The Ancient Egyptian Footwear Project (AEFP) is a multidisciplinary, ongoing research of footwear in ancient Egypt from the Predynastic through the Ottoman Periods. It consists of the study of actual examples of footwear, augmented by pictorial and textual evidence.This volume evaluates, summarizes and discusses the results of the study of footwear carried out by the AEFP for the last 10 years (which includes the objects in the major collections in the world, such as the Egyptian Museum in Cairo, the British Museum in London and the Metropolitan Museum in New York, as well as from various excavations, such as Amarna, Elephantine and Dra Abu el-Naga). All published material is depicted and some previously unpublished material is added here.The work on physical examples of footwear has brought to light exciting new insights into ancient Egyptian technology and craftsmanship (including its development but also in the relationships of various footwear categories and their origin), establishing and refining the dating of technologies and styles of footwear, the diversity of footwear, provided a means of identification of provenance for unprovenanced examples, and the relationship between footwear and socio-economic status. The archaeometrical research has lead to the reinterpretation of ancient Egyptian words for various vegetal materials, such as papyrus.
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About the Author
Dr. André J. Veldmeijer (Visiting Research Scholar American University in Cairo) studied archaeology at Leiden University (The Netherlands) and received his Ph D in Vertebrate Palaeontology from Utrecht University (The Netherlands) in 2006. He has worked in Egypt since 1995 as a leather, footwear and cordage specialist for various missons (including Amarna, Berenike, Dra’ Abu el-Naga, Elephantine, Hierakonpolis and Qasr Ibrim). Veldmeijer has also worked in several collections all over the world, studying ancient Egyptian and Nubian leatherwork and footwear as part of the Ancient Egyptian Leatherwork Project (AELP) and the Ancient Egyptian Footwear Project (AEFP) respectively. Among these collections are the Egyptian Museum in Cairo, the British Museum in London and the Metropolitan Museum of Art in New York. His second Ph D, on the archaeology of footwear, is planned for the next four years.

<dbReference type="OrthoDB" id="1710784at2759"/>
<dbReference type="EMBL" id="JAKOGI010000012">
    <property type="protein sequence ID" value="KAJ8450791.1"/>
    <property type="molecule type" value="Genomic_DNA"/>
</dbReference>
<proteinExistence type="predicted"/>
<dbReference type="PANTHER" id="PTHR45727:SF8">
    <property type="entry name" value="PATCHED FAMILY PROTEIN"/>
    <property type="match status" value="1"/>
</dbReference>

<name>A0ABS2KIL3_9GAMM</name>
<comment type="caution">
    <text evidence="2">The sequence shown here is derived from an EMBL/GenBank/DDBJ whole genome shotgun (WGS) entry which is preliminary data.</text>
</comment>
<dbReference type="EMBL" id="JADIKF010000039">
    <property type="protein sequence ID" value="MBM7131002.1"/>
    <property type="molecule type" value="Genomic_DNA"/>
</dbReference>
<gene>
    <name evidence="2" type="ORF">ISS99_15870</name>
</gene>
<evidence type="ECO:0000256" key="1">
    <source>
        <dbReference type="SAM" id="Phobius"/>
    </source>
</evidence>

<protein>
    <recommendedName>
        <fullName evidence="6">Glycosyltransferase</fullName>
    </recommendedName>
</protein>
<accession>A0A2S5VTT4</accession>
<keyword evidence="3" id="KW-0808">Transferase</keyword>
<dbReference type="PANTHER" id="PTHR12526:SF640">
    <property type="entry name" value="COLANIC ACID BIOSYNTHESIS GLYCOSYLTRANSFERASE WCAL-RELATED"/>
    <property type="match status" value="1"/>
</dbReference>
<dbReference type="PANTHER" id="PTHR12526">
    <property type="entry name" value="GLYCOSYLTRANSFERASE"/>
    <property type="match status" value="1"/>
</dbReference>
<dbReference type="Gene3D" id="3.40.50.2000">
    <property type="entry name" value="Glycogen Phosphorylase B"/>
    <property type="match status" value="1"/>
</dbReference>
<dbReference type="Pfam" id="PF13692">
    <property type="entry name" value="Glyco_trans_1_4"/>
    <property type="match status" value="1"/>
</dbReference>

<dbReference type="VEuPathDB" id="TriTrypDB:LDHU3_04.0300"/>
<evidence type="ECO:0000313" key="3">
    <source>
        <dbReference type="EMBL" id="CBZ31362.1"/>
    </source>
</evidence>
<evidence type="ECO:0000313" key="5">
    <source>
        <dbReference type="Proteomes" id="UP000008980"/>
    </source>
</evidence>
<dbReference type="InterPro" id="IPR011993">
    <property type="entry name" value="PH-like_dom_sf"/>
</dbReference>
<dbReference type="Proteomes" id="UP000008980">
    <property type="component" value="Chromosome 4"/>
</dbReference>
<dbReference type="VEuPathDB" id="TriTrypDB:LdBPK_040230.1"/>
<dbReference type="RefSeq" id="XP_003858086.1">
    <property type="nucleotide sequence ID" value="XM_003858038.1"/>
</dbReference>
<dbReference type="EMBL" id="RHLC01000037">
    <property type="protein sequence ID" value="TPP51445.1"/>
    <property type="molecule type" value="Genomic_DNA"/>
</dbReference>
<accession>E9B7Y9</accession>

Veldmeijer is the director of two ongoing research projects: Ancient Egyptian Leatherwork Project (including the Egyptian Museum Chariot Project) and Ancient Egyptian Footwear Project. Veldmeijer is one of the founders and current chairman of the Pal Arch Foundation.
Table of Contents
Preface Introduction Short History of Footwear in Egyptology Research Objectives Layout of the Present Work Terminology Materials and Methods Studied Objects Methods Hands-On Study Vegetal Materials (Other than Wood)Skin and Leather Wood Metal Archaeological Context: A Problematic Inheritance Museological Context: Problems and Priorities Description Footwear Made of Vegetal Material (Other than Wood)Sandals Shoes Footwear Made of Leather Sandals Shoes Mules Footwear Made of Wood Tomb Sandals Pattens Typology Materials Used in Footwear Vegetal Materials (Other than Wood)The SamplesÄgyptisches Museum und Papyrussammlung, Berlin The Petrie Museum of Egyptian Archaeology, University College London The British Museum, London Discussion Skin and Leather Wood Metal Diachronic Change Introduction Technology Shape Distribution Production Tanneries, Workshops and Craftsmen Tools Use, Wear and Repair Signs of Use Wear Evidence of Repair Utility Footwear vs. Footwear for the Afterlife Royal vs. Commoners Gender in Footwear Symbolism and Status Foreign Footwear and Influences in Egypt Conclusions Bibliography